What I disliked the most is that by the end neither Marianne or Connell show any sort of character growth.
The reason why I finished this novel is that I listened to the audiobook and the narrator managed to make this otherwise unappetizing storyline sort of okay.
Self-Portrait with Boy is an intensely powerful debut novel, one that tells an all-encompassing and all-consuming story.
A small digression: lured by the summary, I was keen to get my hands on Self-Portrait with Boy, however, once I found out that Lyon avoids using quotation marks…I became hesitant. For some silly reason, I just cannot stand reading books that do not follow traditional formatting. Still, I wanted to read this…and then I had an ‘idea’…what if I were to listen to the Audiobook instead? Turns out that was one of the best choices I’ve ever made. Narrated by Julia Whelan it took me just a day and a half to finish listening to it. I’m now actually tempted to buy a physical copy…
Lu is a young photographer stuck working in an organic grocery store and perennially short on money. When a photograph she has taken reveals to have captured a boy falling to his own death she is torn between what could finally start her career and the consequences of showcasing such a tragically private photo. Lu views this photo as her masterpiece and is determined to show it to the world. Things are even more complicated since she befriends the boy’s mother Kate. Lu’s ambitions collide with her desires: she strives for her ‘shocking’ photo to be recognised but she also wishes for a relation of sorts with Kate.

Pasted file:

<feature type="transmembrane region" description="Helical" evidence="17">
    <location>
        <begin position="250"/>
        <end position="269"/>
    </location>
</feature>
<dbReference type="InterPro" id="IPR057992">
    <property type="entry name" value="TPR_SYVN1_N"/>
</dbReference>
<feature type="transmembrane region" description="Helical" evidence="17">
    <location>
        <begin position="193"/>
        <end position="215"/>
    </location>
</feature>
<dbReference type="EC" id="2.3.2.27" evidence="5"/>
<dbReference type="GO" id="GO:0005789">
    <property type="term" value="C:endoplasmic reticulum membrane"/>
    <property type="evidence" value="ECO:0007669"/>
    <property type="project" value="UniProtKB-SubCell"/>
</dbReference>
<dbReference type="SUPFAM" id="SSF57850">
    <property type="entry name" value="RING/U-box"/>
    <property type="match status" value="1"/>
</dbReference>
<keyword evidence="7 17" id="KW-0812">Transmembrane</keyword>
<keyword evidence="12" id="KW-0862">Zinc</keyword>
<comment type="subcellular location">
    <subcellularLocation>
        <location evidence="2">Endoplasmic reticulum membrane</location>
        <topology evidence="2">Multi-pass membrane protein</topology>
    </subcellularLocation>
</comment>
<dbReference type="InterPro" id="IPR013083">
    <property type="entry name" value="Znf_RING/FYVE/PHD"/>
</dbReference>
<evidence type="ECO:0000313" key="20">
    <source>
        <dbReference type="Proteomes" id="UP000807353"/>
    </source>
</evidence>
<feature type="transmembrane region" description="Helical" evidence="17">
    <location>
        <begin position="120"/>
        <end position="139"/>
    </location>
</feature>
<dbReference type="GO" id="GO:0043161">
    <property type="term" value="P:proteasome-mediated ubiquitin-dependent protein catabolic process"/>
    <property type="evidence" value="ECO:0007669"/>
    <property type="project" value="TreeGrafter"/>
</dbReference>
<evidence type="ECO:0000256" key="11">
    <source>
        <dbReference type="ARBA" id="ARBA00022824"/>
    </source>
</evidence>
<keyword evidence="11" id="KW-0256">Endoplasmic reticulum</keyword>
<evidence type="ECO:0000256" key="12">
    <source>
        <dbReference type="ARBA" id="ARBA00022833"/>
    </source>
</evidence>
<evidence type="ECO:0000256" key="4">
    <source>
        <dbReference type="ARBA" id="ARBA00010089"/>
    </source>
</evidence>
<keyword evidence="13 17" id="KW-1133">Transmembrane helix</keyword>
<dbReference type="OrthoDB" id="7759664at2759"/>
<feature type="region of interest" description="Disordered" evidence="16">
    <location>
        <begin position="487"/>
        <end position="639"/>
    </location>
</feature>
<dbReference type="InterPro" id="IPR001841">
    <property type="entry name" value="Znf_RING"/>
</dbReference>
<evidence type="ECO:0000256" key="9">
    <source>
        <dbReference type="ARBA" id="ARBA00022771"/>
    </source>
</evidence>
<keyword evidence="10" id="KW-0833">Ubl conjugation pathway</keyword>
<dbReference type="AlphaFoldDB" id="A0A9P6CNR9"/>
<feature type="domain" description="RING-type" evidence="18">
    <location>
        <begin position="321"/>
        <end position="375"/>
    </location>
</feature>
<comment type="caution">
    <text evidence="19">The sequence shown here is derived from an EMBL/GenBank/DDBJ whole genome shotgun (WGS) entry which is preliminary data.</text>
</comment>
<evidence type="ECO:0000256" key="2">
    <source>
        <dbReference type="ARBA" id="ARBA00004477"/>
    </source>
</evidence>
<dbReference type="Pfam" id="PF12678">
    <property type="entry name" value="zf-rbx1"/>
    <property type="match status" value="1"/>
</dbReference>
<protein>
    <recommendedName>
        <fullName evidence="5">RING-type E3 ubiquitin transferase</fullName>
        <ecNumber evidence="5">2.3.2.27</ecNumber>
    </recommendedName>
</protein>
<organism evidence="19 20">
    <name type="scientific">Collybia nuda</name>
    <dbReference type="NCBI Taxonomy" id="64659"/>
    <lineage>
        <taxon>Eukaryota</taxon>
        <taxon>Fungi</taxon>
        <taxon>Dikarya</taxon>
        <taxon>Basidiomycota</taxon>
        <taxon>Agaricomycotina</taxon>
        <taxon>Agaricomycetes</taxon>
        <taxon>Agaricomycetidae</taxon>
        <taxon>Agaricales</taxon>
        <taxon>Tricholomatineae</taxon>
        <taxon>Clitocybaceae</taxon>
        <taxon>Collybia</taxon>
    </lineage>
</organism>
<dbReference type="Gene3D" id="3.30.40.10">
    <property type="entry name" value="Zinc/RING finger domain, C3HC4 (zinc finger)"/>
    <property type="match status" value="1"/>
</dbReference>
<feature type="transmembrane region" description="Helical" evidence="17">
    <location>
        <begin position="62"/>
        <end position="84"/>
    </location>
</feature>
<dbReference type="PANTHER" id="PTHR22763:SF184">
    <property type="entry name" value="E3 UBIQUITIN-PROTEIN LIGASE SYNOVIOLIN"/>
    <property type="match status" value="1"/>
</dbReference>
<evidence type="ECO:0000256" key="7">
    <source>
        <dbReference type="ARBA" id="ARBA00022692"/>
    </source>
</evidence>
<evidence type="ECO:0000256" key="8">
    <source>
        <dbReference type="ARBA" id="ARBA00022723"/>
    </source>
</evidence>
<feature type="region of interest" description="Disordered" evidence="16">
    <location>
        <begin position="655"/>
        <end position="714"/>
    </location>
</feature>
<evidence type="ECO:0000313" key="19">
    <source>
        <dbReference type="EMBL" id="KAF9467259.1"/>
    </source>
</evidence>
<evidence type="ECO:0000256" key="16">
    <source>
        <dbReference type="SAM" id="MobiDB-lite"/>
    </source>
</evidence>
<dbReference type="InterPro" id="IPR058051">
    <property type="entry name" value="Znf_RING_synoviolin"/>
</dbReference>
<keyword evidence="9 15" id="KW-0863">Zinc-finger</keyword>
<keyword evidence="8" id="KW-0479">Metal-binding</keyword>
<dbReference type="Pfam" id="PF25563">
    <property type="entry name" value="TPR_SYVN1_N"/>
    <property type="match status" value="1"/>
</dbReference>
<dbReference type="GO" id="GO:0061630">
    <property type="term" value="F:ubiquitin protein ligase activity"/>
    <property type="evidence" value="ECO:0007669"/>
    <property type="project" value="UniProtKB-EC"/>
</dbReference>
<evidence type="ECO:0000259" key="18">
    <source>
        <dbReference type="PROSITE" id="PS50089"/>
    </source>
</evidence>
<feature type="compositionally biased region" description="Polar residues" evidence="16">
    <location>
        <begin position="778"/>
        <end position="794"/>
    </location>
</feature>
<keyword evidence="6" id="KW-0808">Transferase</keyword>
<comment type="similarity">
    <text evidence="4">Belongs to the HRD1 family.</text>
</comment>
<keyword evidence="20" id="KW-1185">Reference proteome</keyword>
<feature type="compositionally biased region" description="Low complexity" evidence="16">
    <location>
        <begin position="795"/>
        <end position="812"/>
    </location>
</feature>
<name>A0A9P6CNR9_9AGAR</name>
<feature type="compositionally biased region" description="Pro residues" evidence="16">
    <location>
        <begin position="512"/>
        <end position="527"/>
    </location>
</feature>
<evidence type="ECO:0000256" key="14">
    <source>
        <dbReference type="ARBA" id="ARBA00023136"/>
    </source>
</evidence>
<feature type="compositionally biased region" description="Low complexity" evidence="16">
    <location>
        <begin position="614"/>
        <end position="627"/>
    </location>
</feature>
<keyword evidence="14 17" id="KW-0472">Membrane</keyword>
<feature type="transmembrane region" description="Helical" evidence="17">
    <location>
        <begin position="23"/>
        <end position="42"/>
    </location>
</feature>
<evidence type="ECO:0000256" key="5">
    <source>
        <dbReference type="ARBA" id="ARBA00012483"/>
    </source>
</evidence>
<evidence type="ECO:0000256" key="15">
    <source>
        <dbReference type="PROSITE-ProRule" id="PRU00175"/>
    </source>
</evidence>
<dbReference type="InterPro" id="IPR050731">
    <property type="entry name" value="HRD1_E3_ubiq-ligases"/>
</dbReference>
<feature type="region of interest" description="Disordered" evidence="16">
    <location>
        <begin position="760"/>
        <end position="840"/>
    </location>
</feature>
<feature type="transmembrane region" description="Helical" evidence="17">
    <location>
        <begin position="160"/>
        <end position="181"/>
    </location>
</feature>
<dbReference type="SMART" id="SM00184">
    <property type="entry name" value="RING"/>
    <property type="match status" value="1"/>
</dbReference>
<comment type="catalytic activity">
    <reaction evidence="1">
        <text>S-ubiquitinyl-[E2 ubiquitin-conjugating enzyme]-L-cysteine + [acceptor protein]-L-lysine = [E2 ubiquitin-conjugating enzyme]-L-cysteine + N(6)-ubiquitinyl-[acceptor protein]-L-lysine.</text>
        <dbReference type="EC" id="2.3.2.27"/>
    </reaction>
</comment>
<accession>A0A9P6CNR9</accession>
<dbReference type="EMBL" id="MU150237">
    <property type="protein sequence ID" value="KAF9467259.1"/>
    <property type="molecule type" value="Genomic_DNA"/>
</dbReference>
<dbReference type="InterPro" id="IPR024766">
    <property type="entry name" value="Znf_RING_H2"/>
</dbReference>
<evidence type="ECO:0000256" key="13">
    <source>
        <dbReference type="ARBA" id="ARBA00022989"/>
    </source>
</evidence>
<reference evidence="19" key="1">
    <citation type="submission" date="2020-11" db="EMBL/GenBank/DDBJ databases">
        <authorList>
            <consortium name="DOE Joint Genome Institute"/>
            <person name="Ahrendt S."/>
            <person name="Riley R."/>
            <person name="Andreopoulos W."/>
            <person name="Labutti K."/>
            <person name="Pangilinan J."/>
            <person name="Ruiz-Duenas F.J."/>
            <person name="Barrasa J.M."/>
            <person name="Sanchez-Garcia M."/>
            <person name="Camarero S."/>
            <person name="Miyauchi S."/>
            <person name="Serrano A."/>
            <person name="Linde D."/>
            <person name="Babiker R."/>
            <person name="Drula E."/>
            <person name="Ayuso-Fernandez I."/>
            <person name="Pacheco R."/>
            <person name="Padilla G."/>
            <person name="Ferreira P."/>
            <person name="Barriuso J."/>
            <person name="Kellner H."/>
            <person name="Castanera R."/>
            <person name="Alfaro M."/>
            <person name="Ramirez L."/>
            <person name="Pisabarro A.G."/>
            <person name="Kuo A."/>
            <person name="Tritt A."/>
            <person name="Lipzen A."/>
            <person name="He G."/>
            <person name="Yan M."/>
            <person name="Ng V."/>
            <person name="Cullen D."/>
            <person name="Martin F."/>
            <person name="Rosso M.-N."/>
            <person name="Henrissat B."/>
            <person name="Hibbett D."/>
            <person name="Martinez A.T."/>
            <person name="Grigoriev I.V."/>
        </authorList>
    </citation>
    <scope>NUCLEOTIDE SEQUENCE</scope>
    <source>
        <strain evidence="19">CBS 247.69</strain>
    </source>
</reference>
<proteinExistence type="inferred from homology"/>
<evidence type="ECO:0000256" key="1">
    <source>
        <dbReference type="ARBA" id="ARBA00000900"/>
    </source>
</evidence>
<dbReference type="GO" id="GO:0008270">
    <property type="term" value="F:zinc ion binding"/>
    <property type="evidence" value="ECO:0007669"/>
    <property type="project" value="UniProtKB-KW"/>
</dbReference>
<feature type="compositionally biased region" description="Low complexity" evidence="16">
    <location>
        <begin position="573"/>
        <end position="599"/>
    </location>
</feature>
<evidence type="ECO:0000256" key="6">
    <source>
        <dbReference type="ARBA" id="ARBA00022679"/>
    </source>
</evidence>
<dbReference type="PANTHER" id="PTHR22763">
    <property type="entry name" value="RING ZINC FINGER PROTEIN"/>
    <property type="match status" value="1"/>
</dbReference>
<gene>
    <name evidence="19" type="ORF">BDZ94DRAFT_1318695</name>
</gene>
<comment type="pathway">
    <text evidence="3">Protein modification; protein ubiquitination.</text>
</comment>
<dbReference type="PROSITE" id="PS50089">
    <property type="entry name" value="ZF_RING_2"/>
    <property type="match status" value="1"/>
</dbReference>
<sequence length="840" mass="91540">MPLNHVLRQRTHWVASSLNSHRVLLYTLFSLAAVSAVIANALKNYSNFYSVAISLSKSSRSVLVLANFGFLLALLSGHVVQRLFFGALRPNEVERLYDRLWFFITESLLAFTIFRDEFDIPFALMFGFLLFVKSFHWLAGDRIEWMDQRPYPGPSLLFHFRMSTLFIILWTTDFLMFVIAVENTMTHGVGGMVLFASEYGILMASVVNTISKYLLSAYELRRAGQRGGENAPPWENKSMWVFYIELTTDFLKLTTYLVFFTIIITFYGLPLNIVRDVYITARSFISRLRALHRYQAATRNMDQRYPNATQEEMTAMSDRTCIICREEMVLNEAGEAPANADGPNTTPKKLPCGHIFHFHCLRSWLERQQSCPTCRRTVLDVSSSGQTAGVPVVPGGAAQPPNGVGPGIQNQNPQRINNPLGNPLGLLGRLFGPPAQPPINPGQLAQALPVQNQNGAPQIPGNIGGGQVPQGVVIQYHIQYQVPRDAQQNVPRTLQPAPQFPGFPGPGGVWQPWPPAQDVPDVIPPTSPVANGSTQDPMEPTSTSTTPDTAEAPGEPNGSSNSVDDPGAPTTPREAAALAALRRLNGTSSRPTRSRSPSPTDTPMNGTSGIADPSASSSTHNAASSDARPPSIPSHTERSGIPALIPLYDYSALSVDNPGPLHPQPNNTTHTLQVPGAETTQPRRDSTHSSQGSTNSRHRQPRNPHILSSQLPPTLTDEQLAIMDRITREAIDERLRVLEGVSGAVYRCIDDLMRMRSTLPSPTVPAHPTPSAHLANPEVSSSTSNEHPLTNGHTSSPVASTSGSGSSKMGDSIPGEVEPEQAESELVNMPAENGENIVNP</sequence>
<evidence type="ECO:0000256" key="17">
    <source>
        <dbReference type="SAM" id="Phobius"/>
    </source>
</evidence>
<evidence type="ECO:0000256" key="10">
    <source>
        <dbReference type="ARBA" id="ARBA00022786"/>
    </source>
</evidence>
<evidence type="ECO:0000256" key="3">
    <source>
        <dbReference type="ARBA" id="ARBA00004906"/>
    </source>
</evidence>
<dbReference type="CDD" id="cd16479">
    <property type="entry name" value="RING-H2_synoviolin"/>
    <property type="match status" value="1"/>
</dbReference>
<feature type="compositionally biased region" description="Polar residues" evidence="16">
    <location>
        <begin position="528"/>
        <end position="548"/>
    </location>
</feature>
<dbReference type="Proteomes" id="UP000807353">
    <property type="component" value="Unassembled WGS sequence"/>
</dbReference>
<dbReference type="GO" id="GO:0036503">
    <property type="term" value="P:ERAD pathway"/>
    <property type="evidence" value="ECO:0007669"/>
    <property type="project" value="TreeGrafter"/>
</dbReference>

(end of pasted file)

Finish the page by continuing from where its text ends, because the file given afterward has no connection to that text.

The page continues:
Lu’s story contains plenty of conflict: art, morality, love, ambition, selfishness. Lu scrutinises her own actions, the choices she makes in regards of the photo as well as the everyday choices she makes everyday: there is her father’s failing sight, the quick deterioration of the building in which she lives, her various jobs and her different relationships. All of this is set against a vividly rendered backdrop, one that buzzes with vitality: there are many scenes that swiftly incorporate many things at once, Lyon makes everything her focus, bringing to life Lu’s bustling city.
Lyon didn’t shy away from including the more disturbing aspect of Lu’s life. There is a particularly graphic scene including a rat nest…which was pretty intense (and possibly traumatising).
Nevertheless I was unable to skip a single moment. I found each page to deliver a both freighting and amusing realism: the characters’ conversations, Lu’s own thoughts, they are all strikingly real. Lyon perfectly captures the life of a group of diverse artists. Lyon’s narrator is a real tour de force: she is horrible and selfish but she also possesses a beautiful mind. Lu’s observations truly transpire her artistic inclinations: she talks of the light, always looks at her surroundings, relishes the small details of certain encounters.
Self-Portrait with Boy is a gut-wrenching portrait of a young artist’s struggle for recognition. It is also a story of a young woman’s day to day life: odd encounters, funny moments, tedious jobs. It is a troubling read, one that tests and pushes our own limits and understandings of ethics and morals. Lyon’s prose is effortlessly expressive and her swift style brims with creativity.
ps: be warned, this is a novel that will leave you feeling raw.